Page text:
The post-Cold War era is over. The signs of its demise abound, and they are not small ones. The inability of the United States and her allies to prevent a full-scale invasion of a large European nation is a billboard on the highway of human history. A world order stretching back to the late 1980s, known imperfectly as neoliberalism, has shuffled from its mortal coil.

I come to bury the post-Cold War world order, not to praise it. In retrospect it is clear that the basic mantra of the era, “global trade will fix everything,” brought us to the calamities we face today. Abandoning self sufficiency was always going to decrease American power. That was the point. The other side of the ledger was supposed to be global liberalization and democratization. On that front we have had mixed results, at best.

Our most grievous error was the assumption that welcoming China to the world market would make it more like Japan. It wasn’t an outlandish idea at the time, but it didn’t work out. China found a way to game the system, becoming a capitalist powerhouse while maintaining its repressive regime. In fact, in many ways it got worse.

Similarly with Russia, the 1990s’ promise of “democracy lite” in Moscow took a U-turn around 2004, when the sleeping bear woke up from hibernation and emerged as an energy power. Free from reliance on Western charity, Russia’s eyes once again turned to empire.

But while the evils of the post-Cold War era live on after it, so does the good it accomplished. According to the World Bank, in 1990 1.9 billion people in the world lived in extreme poverty; by 2017 that number was under 700 million. In 1990 there were fewer than 60 democracies in the world; today there are nearly 100. These are hugely positive developments, even if the globalist initiatives that occasioned them have left us in a worldwide mess.

Ukraine demonstration
Ukrainians and supporters wave a Ukraine national flag as they protest during a demonstration against the Russian invasion of the Ukraine in front of the Greek Parliament in Athens, on March 1, 2022. – Approaching 680,000 people have fled Ukraine since the Russian military invasion on February 24, with the number rising rapidly.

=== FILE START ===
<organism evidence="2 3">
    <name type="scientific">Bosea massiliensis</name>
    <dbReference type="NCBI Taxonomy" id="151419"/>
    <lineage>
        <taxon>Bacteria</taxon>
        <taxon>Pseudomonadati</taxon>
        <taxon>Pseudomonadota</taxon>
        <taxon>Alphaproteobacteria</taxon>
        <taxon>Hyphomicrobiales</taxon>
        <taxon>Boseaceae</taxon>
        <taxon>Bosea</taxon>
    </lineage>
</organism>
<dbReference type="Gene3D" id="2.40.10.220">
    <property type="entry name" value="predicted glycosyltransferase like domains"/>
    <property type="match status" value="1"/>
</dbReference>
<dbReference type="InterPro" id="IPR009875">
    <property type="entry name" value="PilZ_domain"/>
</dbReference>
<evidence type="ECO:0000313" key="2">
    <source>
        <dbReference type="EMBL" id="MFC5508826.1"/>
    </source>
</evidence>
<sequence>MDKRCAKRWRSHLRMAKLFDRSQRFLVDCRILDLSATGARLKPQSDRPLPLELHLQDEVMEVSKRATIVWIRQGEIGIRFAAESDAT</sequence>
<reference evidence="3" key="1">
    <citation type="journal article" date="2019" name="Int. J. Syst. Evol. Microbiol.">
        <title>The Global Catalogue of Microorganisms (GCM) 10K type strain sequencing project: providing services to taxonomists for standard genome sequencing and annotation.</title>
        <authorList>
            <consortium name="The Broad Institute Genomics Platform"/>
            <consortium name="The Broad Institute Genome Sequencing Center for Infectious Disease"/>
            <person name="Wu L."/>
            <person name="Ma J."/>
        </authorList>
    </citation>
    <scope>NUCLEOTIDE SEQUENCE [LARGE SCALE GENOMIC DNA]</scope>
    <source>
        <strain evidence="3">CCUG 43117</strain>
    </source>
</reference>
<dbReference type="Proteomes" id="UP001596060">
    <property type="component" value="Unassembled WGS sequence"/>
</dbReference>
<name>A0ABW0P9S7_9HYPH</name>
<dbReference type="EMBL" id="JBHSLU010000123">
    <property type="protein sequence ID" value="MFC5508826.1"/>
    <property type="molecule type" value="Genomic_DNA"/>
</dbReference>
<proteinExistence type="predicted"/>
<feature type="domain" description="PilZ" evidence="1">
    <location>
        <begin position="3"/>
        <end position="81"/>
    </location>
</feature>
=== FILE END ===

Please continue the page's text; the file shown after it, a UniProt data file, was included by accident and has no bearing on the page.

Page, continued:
Angelos Tzortzinis / AFP/Getty Images

America was like the world’s sitcom dad for the past 30 years—goofy and often made fun of, but ultimately still loved and in charge. For three decades, the United States was the world’s only superpower, but did not use that time to ensure it always would be.

Maybe that was a mistake. Maybe we should have foreseen that leaders like Vladimir Putin and Xi Jinping would put their own nations’ interests first, even if it means putting the boot on the neck of Ukraine, and eventually Taiwan. Maybe we were naive to think that the concepts of freedom and liberty really stood a chance against the iron fist of cynical power.

And yet. Let us remember as we mourn the loss of America’s hegemonic superpower status that we are still a superpower, even if we are no longer the only one. Let us remember that millions of poor Chinese come to our country for a new and better life. Aside from NBA and movie stars, no American yearns to start a new life in communist China.

Perhaps since the fall of the Soviet Union, America’s ambitions should have been made of sterner stuff. Today as we face the might of Russia and China we feel weak, defeated and lonely. Today we must once again bear the standard of freedom against foes on an equal footing.

However, let us take some consolation in the fact that astoundingly, and without precedent in human history, our 30 years of unchecked power made the world a better place at our own expense. Today our hearts are in the coffin there with the world order we made. The dogs of war have slipped loose. But whatever this new era may be—whatever colors, shades and shadows it may cast upon the globe—America and its values remain, and will remain, a force to be reckoned with.

David Marcus is a columnist living in New York City and the author of Charade: The Covid Lies That Crushed A Nation.

The views expressed in this article are the writer’s own.



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